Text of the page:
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Critical workers in food-supply industry still waiting on chance to get vaccine

Published: Feb. 24, 2021 at 6:45 PM CST
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WICHITA, Kan. (KWCH) - Essential workers across Kansas, including firefighters, paramedics and teachers are starting to get their COVID-19 vaccines, but other critical workers at places like grocery stores and meatpacking plants haven’t yet had their chance. Those workers were deemed “essential” nearly a year ago when the pandemic began, and they’ve worked non-stop since then. Now, more than a month into Phase 2 of the COVID-19 vaccine distribution plan, essential workers in several industries still don’t know when it’ll be their turn to get the shot.

When the pandemic began and most businesses shut down, Kansas meatpacking plants and grocery stores kept their doors open.

“They have been working and fearing for the lives of them and their families from Day 1,” said United Food and Commercial Workers (Union) District Local 2 Political Director Monica Vargas-Huertas.

These essential workers make sure the food supply chain runs smoothly, even if that means putting themselves at risk.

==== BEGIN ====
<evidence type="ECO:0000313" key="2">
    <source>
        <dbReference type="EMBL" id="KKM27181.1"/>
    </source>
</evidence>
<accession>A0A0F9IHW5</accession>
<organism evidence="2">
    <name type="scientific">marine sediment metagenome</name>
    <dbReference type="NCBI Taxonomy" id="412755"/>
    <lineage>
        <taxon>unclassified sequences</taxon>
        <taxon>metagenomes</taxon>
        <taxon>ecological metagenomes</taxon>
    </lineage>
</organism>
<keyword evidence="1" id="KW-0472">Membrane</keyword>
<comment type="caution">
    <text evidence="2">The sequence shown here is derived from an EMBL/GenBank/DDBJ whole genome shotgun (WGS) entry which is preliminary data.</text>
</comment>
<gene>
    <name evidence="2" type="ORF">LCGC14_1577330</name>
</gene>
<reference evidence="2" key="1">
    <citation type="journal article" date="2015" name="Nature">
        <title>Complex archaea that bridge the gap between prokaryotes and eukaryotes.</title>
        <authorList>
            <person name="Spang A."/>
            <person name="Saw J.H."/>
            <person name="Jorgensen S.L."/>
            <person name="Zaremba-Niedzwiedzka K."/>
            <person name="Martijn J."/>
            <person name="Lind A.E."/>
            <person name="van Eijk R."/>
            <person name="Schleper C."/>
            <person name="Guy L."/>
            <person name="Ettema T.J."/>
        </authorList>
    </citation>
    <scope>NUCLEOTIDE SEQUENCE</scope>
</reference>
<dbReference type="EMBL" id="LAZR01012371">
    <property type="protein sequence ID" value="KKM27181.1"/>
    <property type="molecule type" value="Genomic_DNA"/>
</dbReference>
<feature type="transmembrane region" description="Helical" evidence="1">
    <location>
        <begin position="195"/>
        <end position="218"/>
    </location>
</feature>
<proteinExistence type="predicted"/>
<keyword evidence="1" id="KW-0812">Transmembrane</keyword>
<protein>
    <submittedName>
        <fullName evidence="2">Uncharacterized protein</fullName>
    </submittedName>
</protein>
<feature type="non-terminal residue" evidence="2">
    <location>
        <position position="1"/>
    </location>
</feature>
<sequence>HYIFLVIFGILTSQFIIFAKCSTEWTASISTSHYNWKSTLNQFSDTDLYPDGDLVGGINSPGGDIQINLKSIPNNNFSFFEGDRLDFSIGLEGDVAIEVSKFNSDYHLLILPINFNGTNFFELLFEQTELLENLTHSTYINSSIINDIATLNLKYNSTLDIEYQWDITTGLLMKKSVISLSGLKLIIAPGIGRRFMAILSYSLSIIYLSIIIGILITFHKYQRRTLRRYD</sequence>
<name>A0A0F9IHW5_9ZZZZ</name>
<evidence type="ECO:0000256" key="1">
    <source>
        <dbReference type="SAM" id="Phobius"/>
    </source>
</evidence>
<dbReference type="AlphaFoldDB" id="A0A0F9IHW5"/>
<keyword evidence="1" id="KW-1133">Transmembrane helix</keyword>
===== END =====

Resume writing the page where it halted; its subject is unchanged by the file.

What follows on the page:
“Within Phase 2, they’re giving priority in the state immunization plan to the high, at-risk contact workers. And there is no other worker that is higher contact than these meatpacking workers and others in the food-supply industry,” Vargas-Huertas said.

Processing plants are Kansas’ third largest source of COVID-19 outbreaks, after long-term care facilities and correctional facilities. Vargas-Huertas said that’s why they should be a top priority in getting vaccinated.

“It is impossible to practice social distancing. You have 700 or 800 workers at the same time, working the same shift,” she said. “Then comes the change of shifts, making it more difficult to enforce social distancing.”

Meatpacking and grocery store workers were originally second in line for the COVID-19 vaccine after healthcare workers and long-term care residents, but vaccine distribution has changed since December when that plan was created. Vaccine supply is also an issue. Vargas-Huertas said in order to get these workers vaccinated, it’ll take coordination between the packing plants and local, state and federal governments to find enough doses.

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